In January 1998, five twin-engine Cessna Citation V jets owned
by the Defense Department
arrived at Alabama's Maxwell
Air Force Base. Their landing was heralded by the local Montgomery
Advertiser, which noted in a short but enthusiastic piece that
the aircraft were part of a $10 million program the military had
outsourced to a recently incorporated local contractor.
According to the paper, the new company, Aviation
Development Corporation, had been retained to test state-of-the-art
airborne radar, forward-looking infrared, and signals intercept
sensors--sensors that, according to a base spokesman, had broad
applications for aerial law enforcement operations and military
search-and-rescue missions. It wasn't a stretch to conclude that
the sensors-equipped aircraft were destined for Latin America, where
a number of private military companies have spent the past decade
flying a variety of anti-drug missions for the U.S. government.
On April 20, 2001, a Peruvian air force jet shot down a small single-prop
plane full of
Baptist missionaries, killing Veronica Bowers and her infant daughter.
The Baptist plane was not fingered by the Peruvians, but by what the
Washington Post initially reported was a CIA surveillance aircraft--a
Cessna Citation V, to be precise. Subsequent reports noted that the
aircraft was in fact owned by the Defense Department, but operated
by a crew of outside contractors who have gone unidentified--a perfect
example if the lack of accountability due to the privatization of
the drug war.
An In These Times investigation has revealed that the contract
aircrew is likely employed by Aviation Development Corporation,
the same company that handled the Cessna surveillance tests in Alabama.
"All I'm going to say about who was flying that plane in Peru,"
a Pentagon official told In These Times, "is that you should
look around Maxwell Air Force Base," where ADC is based.
No one answers ADC's phone, and its president, Edward A. "Lex"
Thistlethwaite Jr., did not return messages left at his home. Despite
having a listing in the Maxwell Air Force Base phone directory,
spokesman Capt. Ken Hoffman was also unable to reach anyone from
ADC. Nor was he able to find anyone at the base who knew anything
about the company or the current location of the Cessna Citations.
When Glenn Owen--whom Alabama records list as the company's secretary--was
reached at his home, he refused to answer any questions about ADC's
connections with the U.S. government or its Latin American operations.
"I'm not free to comment," he said, refusing to elaborate. "And
I don't see anyone getting back to you."
In the name of counter-narcotics, the U.S. government has been
waging a private war in the Andes for years. While active-duty U.S.
soldiers are allowed to train South American military units, under
congressional mandate and Pentagon regulations, they're not allowed
to take part in combat, and limitations are placed on the number
of personnel who can be in-country. (For example, Plan Colombia
caps the number of active-duty soldiers in-country at 500.)
However, the same restrictions do not apply to private military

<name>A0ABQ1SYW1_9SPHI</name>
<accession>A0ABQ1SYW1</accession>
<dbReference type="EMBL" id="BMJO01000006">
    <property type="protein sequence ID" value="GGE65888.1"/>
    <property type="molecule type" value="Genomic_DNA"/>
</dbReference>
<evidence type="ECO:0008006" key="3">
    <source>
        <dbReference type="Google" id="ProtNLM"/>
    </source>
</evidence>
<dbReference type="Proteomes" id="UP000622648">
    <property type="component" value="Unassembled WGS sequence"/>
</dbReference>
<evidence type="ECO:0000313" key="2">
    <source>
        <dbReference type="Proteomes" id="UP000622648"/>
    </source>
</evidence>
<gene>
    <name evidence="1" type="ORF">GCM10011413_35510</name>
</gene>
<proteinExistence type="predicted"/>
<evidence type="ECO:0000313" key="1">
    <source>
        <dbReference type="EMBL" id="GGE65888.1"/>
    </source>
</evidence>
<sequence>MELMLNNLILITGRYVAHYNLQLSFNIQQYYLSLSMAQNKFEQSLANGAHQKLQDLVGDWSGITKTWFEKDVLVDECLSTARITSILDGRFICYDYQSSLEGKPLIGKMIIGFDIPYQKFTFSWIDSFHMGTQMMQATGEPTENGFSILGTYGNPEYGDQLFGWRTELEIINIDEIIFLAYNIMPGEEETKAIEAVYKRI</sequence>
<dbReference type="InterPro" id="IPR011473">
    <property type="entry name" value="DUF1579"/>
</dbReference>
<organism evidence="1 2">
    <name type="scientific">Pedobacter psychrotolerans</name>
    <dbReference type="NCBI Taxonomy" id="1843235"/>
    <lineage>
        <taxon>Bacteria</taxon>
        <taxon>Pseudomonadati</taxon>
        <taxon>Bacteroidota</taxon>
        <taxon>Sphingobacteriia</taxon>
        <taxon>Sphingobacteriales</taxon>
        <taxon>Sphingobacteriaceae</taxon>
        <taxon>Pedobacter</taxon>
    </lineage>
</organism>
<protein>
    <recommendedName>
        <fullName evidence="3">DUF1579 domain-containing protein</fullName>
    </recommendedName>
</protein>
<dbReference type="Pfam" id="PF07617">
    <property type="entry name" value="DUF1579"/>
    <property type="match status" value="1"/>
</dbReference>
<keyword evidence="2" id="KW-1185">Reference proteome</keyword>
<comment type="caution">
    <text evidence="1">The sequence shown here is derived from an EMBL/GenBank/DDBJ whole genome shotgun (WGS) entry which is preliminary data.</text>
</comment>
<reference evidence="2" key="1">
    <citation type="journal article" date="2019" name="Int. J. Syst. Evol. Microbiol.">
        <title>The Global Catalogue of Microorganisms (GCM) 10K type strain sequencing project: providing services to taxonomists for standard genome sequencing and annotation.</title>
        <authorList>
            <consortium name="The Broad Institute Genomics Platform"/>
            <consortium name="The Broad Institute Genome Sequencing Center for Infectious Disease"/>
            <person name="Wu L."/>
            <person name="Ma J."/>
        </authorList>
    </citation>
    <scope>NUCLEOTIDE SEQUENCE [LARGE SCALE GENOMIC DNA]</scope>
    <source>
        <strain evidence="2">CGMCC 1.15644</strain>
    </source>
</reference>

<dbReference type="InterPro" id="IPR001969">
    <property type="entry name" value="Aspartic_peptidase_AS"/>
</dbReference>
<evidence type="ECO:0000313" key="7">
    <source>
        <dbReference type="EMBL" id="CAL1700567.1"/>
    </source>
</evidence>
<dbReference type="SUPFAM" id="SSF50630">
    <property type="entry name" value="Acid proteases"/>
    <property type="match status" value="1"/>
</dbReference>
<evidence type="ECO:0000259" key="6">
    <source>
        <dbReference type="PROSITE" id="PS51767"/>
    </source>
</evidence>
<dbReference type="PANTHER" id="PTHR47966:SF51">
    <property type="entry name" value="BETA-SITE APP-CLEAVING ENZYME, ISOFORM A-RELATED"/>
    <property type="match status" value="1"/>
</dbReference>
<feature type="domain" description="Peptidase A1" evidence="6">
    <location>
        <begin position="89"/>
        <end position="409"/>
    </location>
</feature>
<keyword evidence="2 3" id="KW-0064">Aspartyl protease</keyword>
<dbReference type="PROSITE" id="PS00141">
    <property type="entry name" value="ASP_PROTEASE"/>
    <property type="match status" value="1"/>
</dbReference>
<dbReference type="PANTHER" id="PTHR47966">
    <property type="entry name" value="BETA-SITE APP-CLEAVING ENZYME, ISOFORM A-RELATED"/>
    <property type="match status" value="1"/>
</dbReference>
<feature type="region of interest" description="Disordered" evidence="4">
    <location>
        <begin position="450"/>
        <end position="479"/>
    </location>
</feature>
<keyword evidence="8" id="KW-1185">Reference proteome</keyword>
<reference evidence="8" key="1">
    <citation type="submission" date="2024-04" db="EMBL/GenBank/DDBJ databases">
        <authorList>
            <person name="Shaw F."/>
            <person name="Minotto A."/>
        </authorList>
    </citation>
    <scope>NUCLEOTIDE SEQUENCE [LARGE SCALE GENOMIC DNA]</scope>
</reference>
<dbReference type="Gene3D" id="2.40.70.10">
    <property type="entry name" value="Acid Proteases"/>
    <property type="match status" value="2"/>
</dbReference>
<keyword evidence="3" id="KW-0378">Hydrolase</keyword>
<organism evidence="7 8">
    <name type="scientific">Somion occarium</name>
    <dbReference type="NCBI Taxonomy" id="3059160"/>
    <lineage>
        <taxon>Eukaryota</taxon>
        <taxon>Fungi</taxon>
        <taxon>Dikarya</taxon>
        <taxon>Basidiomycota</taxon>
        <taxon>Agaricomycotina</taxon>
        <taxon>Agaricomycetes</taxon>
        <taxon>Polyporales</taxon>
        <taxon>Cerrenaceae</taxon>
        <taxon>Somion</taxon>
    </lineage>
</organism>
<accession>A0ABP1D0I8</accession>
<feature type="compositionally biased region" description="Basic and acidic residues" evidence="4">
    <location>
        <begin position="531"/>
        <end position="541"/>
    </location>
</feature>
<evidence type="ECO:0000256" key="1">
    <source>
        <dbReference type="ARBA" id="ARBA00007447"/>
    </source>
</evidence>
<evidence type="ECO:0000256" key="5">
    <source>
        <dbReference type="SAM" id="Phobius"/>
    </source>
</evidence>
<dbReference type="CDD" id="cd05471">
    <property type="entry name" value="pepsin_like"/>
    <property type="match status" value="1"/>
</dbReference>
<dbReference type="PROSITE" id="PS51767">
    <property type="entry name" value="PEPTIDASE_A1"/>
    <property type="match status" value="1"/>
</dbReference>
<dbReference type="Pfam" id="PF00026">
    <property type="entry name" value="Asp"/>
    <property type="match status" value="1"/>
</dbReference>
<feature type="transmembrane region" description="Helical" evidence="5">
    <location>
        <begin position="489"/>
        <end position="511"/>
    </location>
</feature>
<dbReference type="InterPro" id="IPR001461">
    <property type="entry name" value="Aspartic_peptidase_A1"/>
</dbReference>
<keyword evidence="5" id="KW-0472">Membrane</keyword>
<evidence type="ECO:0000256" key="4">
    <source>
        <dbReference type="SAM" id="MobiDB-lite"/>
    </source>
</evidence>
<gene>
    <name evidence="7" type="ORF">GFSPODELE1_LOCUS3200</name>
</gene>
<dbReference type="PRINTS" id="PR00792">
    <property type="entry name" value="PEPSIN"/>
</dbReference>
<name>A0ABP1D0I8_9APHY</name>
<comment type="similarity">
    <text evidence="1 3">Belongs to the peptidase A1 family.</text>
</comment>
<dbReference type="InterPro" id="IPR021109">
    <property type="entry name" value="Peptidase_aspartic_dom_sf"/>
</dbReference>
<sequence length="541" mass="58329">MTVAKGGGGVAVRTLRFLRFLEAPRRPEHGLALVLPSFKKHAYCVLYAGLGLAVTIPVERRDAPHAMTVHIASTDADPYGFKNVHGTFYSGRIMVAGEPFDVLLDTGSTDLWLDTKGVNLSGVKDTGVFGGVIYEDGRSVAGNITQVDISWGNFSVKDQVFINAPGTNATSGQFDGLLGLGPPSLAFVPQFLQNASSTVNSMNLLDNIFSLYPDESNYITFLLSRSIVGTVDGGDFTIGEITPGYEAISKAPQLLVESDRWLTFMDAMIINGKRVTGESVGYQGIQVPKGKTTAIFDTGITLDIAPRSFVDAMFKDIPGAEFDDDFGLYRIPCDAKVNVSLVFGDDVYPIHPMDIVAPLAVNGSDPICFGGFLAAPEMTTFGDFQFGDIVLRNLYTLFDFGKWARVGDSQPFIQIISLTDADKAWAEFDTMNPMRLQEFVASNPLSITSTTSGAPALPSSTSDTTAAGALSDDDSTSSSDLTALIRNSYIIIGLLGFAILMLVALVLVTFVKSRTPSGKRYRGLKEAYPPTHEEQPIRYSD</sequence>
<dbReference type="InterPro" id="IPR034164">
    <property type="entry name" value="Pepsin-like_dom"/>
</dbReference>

companies under contract with the U.S. government. While a State
Department rule technically prohibits contractors from taking part
in combat operations, the rule has been clearly violated, and a
handful of contractors have been killed in combat operations. Three
helicopter pilots employed by Virginia-based DynCorp
were shot down and killed in Peru in 1992, and this past February,
four DynCorp "contractors"--all ex-Special Forces--ended up in a
near-fatal firefight rescuing the crew of a helicopter downed by
Colombian FARC rebels.
Because these U.S. agents in Latin America are contractors, as
opposed to actual servicemen, both their activities and their deaths
attract little attention. This is hardly surprising given the notoriously
opaque qualities intrinsic to private military companies, and very
attractive to U.S. policy-makers who tremble at the thought of actual
servicemen either being linked to local human rights violators or
shipped home in coffins.
Drug war critics have long argued that it's time to reconsider
this approach to overseas counter-narcotics operations. On April
25, Rep. Jan Schakowsky
(D-Illinois) introduced the Andean Region Contractor Accountability
Act, a measure that calls for the U.S. government to cease using
outsourced contractors as surrogates for American military and law
enforcement elements in the Andes.
The bill's introduction came a day after Schakowsky and Rep.
Cynthia McKinney (D-Georgia) sent a letter to President Bush
asking him not only to cease aerial intelligence sharing with all
the Andean countries, but to "immediately suspend all contracts
with private military firms and individuals for narcotics control
and law enforcement services in the Andean region."
Holding that the Bowers incident was a direct result of U.S. drug
policy, the duo added: "The U.S. uses private military companies
in its drug operations throughout Latin America, and they operate
largely out of the public eye. Now that their operations have resulted
in the deaths of two Americans, we believe it is time to take a
closer look at the policy that permits this practice."
"The most important thing the congresswoman is trying to say here
is that our current drug interdiction policy has failed, and we
need to re-examine our strategy in dealing with narcotics," says
Schakowsky spokesman Nadeam Elshami. "We have to be clear--if we're
going to participate in these kinds of activities, taxpayers need
to know. It should be our military that is participating, and not
private companies given taxpayer money to do the military's dirty
Though Virginia-based Military
Professional Resources Inc. (whose dubious claim to fame is